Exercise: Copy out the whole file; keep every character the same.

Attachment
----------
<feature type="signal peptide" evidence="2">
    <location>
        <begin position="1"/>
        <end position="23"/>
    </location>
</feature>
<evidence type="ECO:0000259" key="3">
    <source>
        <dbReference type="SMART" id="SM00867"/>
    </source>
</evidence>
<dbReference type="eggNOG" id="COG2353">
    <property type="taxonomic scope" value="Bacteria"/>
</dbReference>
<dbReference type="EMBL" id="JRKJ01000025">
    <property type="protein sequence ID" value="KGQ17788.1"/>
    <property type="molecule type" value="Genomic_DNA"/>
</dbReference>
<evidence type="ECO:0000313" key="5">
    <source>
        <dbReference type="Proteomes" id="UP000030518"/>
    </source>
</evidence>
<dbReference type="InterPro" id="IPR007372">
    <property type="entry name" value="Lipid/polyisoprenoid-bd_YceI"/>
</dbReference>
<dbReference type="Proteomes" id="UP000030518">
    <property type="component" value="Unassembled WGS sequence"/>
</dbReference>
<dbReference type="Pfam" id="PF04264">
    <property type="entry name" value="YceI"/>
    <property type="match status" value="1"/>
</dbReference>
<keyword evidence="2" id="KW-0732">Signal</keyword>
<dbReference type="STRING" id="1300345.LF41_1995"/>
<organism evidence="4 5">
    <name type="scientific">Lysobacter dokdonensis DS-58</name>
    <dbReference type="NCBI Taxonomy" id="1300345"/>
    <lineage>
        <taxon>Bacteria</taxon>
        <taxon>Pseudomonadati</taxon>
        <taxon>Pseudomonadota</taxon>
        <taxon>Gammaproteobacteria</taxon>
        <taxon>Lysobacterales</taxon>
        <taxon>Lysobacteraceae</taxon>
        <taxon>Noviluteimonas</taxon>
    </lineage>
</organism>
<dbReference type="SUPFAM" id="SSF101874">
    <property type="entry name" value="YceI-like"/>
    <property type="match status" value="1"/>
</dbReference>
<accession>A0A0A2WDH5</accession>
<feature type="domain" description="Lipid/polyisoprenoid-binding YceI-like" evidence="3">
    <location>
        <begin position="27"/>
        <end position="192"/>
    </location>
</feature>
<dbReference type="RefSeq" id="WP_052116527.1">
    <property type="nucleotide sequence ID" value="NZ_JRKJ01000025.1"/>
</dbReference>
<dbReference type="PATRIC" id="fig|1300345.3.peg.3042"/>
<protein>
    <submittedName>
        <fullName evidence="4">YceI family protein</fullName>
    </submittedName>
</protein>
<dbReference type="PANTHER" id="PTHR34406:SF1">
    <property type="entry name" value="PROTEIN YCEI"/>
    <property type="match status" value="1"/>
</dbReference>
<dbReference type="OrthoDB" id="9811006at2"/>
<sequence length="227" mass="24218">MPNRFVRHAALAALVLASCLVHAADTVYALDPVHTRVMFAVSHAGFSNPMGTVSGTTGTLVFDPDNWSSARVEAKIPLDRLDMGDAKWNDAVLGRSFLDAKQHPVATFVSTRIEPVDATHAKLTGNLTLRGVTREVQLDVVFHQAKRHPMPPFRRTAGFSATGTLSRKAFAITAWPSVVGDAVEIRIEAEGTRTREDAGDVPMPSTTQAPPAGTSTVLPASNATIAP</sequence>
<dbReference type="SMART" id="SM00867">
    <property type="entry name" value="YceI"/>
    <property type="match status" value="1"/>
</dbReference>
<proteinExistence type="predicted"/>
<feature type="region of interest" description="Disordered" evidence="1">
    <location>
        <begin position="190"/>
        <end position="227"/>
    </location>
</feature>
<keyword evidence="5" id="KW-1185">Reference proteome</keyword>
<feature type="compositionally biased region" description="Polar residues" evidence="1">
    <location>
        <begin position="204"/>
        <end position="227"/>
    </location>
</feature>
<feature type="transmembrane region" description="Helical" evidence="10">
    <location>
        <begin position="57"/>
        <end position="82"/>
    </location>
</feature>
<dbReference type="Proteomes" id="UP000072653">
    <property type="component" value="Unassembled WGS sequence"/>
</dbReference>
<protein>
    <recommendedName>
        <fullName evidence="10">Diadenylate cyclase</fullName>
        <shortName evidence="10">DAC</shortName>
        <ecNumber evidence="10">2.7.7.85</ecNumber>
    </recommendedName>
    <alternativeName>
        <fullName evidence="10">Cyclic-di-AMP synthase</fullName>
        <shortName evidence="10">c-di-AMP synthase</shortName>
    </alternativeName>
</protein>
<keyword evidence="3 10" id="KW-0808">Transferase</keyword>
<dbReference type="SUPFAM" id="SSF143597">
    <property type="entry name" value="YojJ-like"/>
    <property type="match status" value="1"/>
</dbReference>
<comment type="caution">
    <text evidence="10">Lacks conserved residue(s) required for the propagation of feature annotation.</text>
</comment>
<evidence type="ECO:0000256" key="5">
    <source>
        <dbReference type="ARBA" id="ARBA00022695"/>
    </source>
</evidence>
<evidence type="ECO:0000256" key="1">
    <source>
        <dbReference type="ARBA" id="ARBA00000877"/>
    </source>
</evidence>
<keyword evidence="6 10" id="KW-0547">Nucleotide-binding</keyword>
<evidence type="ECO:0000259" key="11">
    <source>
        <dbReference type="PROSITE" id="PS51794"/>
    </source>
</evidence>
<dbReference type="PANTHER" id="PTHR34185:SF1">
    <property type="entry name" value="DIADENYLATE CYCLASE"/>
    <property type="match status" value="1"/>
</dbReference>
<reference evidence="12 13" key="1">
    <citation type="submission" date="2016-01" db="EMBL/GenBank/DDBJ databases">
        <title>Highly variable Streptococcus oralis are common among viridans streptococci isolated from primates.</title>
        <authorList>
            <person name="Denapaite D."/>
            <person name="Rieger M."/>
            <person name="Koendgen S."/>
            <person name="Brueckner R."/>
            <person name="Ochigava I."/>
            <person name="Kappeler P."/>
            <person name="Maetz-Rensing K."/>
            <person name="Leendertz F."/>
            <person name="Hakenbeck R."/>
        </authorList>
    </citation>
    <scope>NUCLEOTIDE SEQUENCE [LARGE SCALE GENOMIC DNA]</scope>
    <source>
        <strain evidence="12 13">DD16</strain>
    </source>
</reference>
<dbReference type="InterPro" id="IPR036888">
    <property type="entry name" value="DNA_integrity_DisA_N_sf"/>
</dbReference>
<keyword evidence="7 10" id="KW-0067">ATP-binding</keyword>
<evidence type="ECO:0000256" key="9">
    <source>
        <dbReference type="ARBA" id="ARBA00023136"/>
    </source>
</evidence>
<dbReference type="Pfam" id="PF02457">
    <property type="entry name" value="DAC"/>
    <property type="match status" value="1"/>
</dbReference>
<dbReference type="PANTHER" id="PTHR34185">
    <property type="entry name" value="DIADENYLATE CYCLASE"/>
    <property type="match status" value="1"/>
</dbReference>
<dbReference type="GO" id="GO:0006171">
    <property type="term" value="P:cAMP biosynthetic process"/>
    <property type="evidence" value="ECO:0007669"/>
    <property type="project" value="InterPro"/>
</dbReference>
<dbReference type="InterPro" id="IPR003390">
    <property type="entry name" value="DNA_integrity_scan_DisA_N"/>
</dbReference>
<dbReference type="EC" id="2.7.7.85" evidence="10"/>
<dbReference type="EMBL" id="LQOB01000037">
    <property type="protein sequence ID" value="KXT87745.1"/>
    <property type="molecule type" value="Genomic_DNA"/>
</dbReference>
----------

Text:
<feature type="signal peptide" evidence="2">
    <location>
        <begin position="1"/>
        <end position="23"/>
    </location>
</feature>
<evidence type="ECO:0000259" key="3">
    <source>
        <dbReference type="SMART" id="SM00867"/>
    </source>
</evidence>
<dbReference type="eggNOG" id="COG2353">
    <property type="taxonomic scope" value="Bacteria"/>
</dbReference>
<dbReference type="EMBL" id="JRKJ01000025">
    <property type="protein sequence ID" value="KGQ17788.1"/>
    <property type="molecule type" value="Genomic_DNA"/>
</dbReference>
<evidence type="ECO:0000313" key="5">
    <source>
        <dbReference type="Proteomes" id="UP000030518"/>
    </source>
</evidence>
<dbReference type="InterPro" id="IPR007372">
    <property type="entry name" value="Lipid/polyisoprenoid-bd_YceI"/>
</dbReference>
<dbReference type="Proteomes" id="UP000030518">
    <property type="component" value="Unassembled WGS sequence"/>
</dbReference>
<dbReference type="Pfam" id="PF04264">
    <property type="entry name" value="YceI"/>
    <property type="match status" value="1"/>
</dbReference>
<keyword evidence="2" id="KW-0732">Signal</keyword>
<dbReference type="STRING" id="1300345.LF41_1995"/>
<organism evidence="4 5">
    <name type="scientific">Lysobacter dokdonensis DS-58</name>
    <dbReference type="NCBI Taxonomy" id="1300345"/>
    <lineage>
        <taxon>Bacteria</taxon>
        <taxon>Pseudomonadati</taxon>
        <taxon>Pseudomonadota</taxon>
        <taxon>Gammaproteobacteria</taxon>
        <taxon>Lysobacterales</taxon>
        <taxon>Lysobacteraceae</taxon>
        <taxon>Noviluteimonas</taxon>
    </lineage>
</organism>
<dbReference type="SUPFAM" id="SSF101874">
    <property type="entry name" value="YceI-like"/>
    <property type="match status" value="1"/>
</dbReference>
<accession>A0A0A2WDH5</accession>
<feature type="domain" description="Lipid/polyisoprenoid-binding YceI-like" evidence="3">
    <location>
        <begin position="27"/>
        <end position="192"/>
    </location>
</feature>
<dbReference type="RefSeq" id="WP_052116527.1">
    <property type="nucleotide sequence ID" value="NZ_JRKJ01000025.1"/>
</dbReference>
<dbReference type="PATRIC" id="fig|1300345.3.peg.3042"/>
<protein>
    <submittedName>
        <fullName evidence="4">YceI family protein</fullName>
    </submittedName>
</protein>
<dbReference type="PANTHER" id="PTHR34406:SF1">
    <property type="entry name" value="PROTEIN YCEI"/>
    <property type="match status" value="1"/>
</dbReference>
<dbReference type="OrthoDB" id="9811006at2"/>
<sequence length="227" mass="24218">MPNRFVRHAALAALVLASCLVHAADTVYALDPVHTRVMFAVSHAGFSNPMGTVSGTTGTLVFDPDNWSSARVEAKIPLDRLDMGDAKWNDAVLGRSFLDAKQHPVATFVSTRIEPVDATHAKLTGNLTLRGVTREVQLDVVFHQAKRHPMPPFRRTAGFSATGTLSRKAFAITAWPSVVGDAVEIRIEAEGTRTREDAGDVPMPSTTQAPPAGTSTVLPASNATIAP</sequence>
<dbReference type="SMART" id="SM00867">
    <property type="entry name" value="YceI"/>
    <property type="match status" value="1"/>
</dbReference>
<proteinExistence type="predicted"/>
<feature type="region of interest" description="Disordered" evidence="1">
    <location>
        <begin position="190"/>
        <end position="227"/>
    </location>
</feature>
<keyword evidence="5" id="KW-1185">Reference proteome</keyword>
<feature type="compositionally biased region" description="Polar residues" evidence="1">
    <location>
        <begin position="204"/>
        <end position="227"/>
    </location>
</feature>
<feature type="transmembrane region" description="Helical" evidence="10">
    <location>
        <begin position="57"/>
        <end position="82"/>
    </location>
</feature>
<dbReference type="Proteomes" id="UP000072653">
    <property type="component" value="Unassembled WGS sequence"/>
</dbReference>
<protein>
    <recommendedName>
        <fullName evidence="10">Diadenylate cyclase</fullName>
        <shortName evidence="10">DAC</shortName>
        <ecNumber evidence="10">2.7.7.85</ecNumber>
    </recommendedName>
    <alternativeName>
        <fullName evidence="10">Cyclic-di-AMP synthase</fullName>
        <shortName evidence="10">c-di-AMP synthase</shortName>
    </alternativeName>
</protein>
<keyword evidence="3 10" id="KW-0808">Transferase</keyword>
<dbReference type="SUPFAM" id="SSF143597">
    <property type="entry name" value="YojJ-like"/>
    <property type="match status" value="1"/>
</dbReference>
<comment type="caution">
    <text evidence="10">Lacks conserved residue(s) required for the propagation of feature annotation.</text>
</comment>
<evidence type="ECO:0000256" key="5">
    <source>
        <dbReference type="ARBA" id="ARBA00022695"/>
    </source>
</evidence>
<evidence type="ECO:0000256" key="1">
    <source>
        <dbReference type="ARBA" id="ARBA00000877"/>
    </source>
</evidence>
<keyword evidence="6 10" id="KW-0547">Nucleotide-binding</keyword>
<evidence type="ECO:0000259" key="11">
    <source>
        <dbReference type="PROSITE" id="PS51794"/>
    </source>
</evidence>
<dbReference type="PANTHER" id="PTHR34185:SF1">
    <property type="entry name" value="DIADENYLATE CYCLASE"/>
    <property type="match status" value="1"/>
</dbReference>
<reference evidence="12 13" key="1">
    <citation type="submission" date="2016-01" db="EMBL/GenBank/DDBJ databases">
        <title>Highly variable Streptococcus oralis are common among viridans streptococci isolated from primates.</title>
        <authorList>
            <person name="Denapaite D."/>
            <person name="Rieger M."/>
            <person name="Koendgen S."/>
            <person name="Brueckner R."/>
            <person name="Ochigava I."/>
            <person name="Kappeler P."/>
            <person name="Maetz-Rensing K."/>
            <person name="Leendertz F."/>
            <person name="Hakenbeck R."/>
        </authorList>
    </citation>
    <scope>NUCLEOTIDE SEQUENCE [LARGE SCALE GENOMIC DNA]</scope>
    <source>
        <strain evidence="12 13">DD16</strain>
    </source>
</reference>
<dbReference type="InterPro" id="IPR036888">
    <property type="entry name" value="DNA_integrity_DisA_N_sf"/>
</dbReference>
<keyword evidence="7 10" id="KW-0067">ATP-binding</keyword>
<evidence type="ECO:0000256" key="9">
    <source>
        <dbReference type="ARBA" id="ARBA00023136"/>
    </source>
</evidence>
<dbReference type="Pfam" id="PF02457">
    <property type="entry name" value="DAC"/>
    <property type="match status" value="1"/>
</dbReference>
<dbReference type="PANTHER" id="PTHR34185">
    <property type="entry name" value="DIADENYLATE CYCLASE"/>
    <property type="match status" value="1"/>
</dbReference>
<dbReference type="GO" id="GO:0006171">
    <property type="term" value="P:cAMP biosynthetic process"/>
    <property type="evidence" value="ECO:0007669"/>
    <property type="project" value="InterPro"/>
</dbReference>
<dbReference type="InterPro" id="IPR003390">
    <property type="entry name" value="DNA_integrity_scan_DisA_N"/>
</dbReference>
<dbReference type="EC" id="2.7.7.85" evidence="10"/>
<dbReference type="EMBL" id="LQOB01000037">
    <property type="protein sequence ID" value="KXT87745.1"/>
    <property type="molecule type" value="Genomic_DNA"/>
</dbReference>